The purpose of Study 1 was to investigate the psychometric validity of the BIR. This procedure has shown that the internal consistency as well as the construct validity of the instrument exhibited loadings of strong factors and produced scores for subscales that were internally consistent. Therefore, it is valid to measure the intensity of the burnout experiences in soccer referees. This form has nine items that reflect a multidimensional characteristic with three subscales, physical and emotional exhaustion, sport devaluation and reduced sense of sports accomplishment. These subscales basically reproduced the results of studies on burnout in sports described in literature (Raedeke & Smith, 2001; Raedeke et al., 2002). We found minor psychometric problems with sporting devaluation where a lack of convergent validity fail to meet Hair et al.'s, (2009) rule of thumb in which AVE values should be at least .5. In fact, as Figure 1 shows, there is a correlation (r= .29; p < .001) between the residuals of item 2 from p hysical and emotional exhaustion and item 6 from sport devaluation suggesting that the two items associated with these errors are more related to each other than the original measurement model predicted. Item 6 ("working with players and coaches is really a strain on me") seems to be problematic in the sport evaluation factor and future analysis of the item should be undertaken. Specifically, the rewording of the item should be attempted in other studies to clarify its meaning. Nevertheless, the reexamination of the theory and the definitions of this construct led to the conclusion of its practical significance and the maintenance of it in the factor. Given the strong conceptual arguments for the distinctness of this factor, the size and significance of its standardized loading estimate and the need that all factors to have at least three indicators (Hair et al., 2009), the item was not eliminated at this time. Further research is needed to determine if this item should, in fact, be retained or deleted.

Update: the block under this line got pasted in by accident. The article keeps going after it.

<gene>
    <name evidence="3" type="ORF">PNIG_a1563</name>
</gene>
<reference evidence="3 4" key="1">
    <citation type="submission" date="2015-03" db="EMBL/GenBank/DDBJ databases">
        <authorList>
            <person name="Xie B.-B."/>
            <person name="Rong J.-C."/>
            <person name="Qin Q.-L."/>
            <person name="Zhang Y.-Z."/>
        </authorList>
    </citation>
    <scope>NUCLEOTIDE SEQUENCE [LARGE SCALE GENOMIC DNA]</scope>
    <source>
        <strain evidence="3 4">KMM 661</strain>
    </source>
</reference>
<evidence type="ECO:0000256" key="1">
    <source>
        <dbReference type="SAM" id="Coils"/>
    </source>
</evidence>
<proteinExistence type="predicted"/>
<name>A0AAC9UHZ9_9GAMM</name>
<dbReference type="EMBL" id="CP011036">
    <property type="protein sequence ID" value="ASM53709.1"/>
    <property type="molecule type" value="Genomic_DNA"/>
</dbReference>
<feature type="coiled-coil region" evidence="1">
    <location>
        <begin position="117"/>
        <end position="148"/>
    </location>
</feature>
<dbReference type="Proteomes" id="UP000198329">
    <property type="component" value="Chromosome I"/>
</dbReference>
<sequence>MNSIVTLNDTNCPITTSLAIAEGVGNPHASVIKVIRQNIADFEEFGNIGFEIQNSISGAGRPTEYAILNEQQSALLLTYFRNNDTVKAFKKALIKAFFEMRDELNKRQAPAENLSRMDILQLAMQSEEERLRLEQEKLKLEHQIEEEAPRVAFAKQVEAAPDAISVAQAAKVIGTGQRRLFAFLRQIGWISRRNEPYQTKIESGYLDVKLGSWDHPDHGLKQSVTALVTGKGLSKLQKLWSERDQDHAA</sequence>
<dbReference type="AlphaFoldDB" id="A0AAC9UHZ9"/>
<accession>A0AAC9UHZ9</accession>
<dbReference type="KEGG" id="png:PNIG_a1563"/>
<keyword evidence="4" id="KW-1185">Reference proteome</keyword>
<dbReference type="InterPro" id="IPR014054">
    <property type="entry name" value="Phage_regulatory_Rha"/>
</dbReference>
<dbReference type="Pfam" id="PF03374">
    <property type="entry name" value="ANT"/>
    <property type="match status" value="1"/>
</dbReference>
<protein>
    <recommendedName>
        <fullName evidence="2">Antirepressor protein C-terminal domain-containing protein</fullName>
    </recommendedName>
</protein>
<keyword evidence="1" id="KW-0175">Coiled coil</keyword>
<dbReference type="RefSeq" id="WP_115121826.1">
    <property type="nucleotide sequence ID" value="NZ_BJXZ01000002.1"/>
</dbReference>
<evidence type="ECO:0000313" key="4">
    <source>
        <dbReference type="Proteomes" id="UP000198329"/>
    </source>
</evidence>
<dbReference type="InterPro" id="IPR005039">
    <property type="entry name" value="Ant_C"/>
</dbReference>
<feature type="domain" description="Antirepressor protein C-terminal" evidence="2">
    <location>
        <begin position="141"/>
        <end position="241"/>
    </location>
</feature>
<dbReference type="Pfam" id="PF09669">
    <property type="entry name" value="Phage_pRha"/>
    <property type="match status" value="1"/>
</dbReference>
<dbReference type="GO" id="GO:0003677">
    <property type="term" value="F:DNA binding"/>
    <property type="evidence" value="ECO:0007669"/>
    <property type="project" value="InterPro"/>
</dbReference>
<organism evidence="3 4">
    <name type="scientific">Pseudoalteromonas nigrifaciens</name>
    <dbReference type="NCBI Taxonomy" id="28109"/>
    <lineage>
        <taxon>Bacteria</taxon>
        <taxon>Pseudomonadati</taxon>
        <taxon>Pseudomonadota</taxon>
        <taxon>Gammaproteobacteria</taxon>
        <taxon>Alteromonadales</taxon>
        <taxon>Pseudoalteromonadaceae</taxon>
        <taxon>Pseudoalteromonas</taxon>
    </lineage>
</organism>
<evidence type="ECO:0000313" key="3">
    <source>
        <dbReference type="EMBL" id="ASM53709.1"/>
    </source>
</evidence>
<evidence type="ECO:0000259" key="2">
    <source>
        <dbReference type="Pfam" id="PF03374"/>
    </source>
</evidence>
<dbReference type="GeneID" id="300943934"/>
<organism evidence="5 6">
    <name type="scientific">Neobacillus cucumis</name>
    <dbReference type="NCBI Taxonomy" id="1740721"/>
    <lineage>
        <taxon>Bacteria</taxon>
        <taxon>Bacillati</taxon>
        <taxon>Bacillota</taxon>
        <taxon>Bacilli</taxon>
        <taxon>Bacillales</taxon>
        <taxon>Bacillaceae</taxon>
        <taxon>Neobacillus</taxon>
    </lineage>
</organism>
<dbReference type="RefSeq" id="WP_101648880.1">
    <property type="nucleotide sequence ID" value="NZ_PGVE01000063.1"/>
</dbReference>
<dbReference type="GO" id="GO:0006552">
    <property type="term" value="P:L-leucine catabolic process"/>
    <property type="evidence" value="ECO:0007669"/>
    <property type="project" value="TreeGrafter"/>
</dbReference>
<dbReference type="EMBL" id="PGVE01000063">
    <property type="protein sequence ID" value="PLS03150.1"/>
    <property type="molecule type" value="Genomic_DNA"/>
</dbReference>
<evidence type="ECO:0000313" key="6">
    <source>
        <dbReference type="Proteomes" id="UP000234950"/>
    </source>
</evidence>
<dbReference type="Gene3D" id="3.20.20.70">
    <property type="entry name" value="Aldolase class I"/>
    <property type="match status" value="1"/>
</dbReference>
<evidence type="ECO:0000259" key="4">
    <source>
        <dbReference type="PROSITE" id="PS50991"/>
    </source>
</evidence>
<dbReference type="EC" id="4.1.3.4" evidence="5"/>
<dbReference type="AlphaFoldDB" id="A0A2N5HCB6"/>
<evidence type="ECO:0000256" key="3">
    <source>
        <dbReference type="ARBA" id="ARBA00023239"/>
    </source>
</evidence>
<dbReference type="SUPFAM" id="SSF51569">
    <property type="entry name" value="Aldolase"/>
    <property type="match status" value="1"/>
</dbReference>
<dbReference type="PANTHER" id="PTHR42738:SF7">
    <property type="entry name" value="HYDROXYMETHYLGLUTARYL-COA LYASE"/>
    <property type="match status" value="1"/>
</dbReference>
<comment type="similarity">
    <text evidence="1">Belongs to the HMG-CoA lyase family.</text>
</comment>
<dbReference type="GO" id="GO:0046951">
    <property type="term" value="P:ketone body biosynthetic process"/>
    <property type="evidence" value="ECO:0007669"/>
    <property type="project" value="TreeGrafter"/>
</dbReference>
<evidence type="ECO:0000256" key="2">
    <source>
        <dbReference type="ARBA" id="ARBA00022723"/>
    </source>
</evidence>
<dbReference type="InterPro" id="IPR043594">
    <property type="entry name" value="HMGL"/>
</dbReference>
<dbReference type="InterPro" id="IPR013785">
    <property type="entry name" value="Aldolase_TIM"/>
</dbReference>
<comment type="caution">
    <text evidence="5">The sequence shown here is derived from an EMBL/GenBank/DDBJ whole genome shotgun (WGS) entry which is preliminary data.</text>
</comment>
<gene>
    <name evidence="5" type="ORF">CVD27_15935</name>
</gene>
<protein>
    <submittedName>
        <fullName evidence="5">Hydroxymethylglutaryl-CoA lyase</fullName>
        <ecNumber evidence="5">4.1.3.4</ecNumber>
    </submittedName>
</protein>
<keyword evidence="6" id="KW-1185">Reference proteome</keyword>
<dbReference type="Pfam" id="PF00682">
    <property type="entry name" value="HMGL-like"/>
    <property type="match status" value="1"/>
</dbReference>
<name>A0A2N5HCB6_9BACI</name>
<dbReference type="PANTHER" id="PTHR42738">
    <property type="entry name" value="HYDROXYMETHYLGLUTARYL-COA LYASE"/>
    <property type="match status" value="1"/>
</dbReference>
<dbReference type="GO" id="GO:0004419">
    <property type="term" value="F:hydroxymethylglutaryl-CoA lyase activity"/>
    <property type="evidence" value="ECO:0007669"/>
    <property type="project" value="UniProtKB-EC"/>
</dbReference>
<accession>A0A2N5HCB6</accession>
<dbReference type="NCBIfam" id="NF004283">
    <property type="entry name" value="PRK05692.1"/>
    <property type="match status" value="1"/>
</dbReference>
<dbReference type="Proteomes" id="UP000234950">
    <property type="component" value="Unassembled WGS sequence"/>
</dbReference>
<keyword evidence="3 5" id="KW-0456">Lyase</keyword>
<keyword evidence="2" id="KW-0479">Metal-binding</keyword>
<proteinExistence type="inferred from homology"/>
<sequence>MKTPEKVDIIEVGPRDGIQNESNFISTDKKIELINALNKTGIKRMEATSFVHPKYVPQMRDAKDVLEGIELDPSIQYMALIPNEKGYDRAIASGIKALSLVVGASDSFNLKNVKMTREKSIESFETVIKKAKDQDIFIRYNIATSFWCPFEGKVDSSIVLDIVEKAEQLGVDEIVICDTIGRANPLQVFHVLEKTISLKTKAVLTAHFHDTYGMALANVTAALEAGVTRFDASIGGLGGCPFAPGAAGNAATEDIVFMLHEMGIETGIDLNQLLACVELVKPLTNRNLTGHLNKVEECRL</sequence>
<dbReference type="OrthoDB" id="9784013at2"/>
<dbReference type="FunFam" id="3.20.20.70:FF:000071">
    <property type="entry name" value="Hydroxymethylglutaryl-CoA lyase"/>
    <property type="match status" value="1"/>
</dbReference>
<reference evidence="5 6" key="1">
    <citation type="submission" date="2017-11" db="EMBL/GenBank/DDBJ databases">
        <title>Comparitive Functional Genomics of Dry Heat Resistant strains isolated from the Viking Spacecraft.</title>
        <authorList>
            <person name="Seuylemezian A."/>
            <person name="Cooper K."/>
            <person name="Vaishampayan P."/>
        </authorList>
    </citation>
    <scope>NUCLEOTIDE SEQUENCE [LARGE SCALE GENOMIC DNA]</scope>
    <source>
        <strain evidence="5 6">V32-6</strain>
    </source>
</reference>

Despite the referees being considered the third dimension of sport, the demands and needs are different from those found in athletes and coaches. Thus, the burnout dimensions for referees are described as follows: (a) the physical and emotional exhaustion factor is associated with exhaustion coming from the intense demands of officiating; (b) the sporting devaluation factor is related to the fact that referees generate a pattern of attitudes and behaviors of insensibility and reduced affect toward coaches and athletes and, (c) the reduced sense of sport accomplishment factor is associated with the feeling of frustration and tiredness, and to the constant loss of enthusiasm in the referee's career.

Study 2

The purpose of the Study 2 was to explore the concurrent validation of BIR in Portuguese by examining correlations between BIR and Profile of Mood States (POMS) scores (Hair, 2009).

Method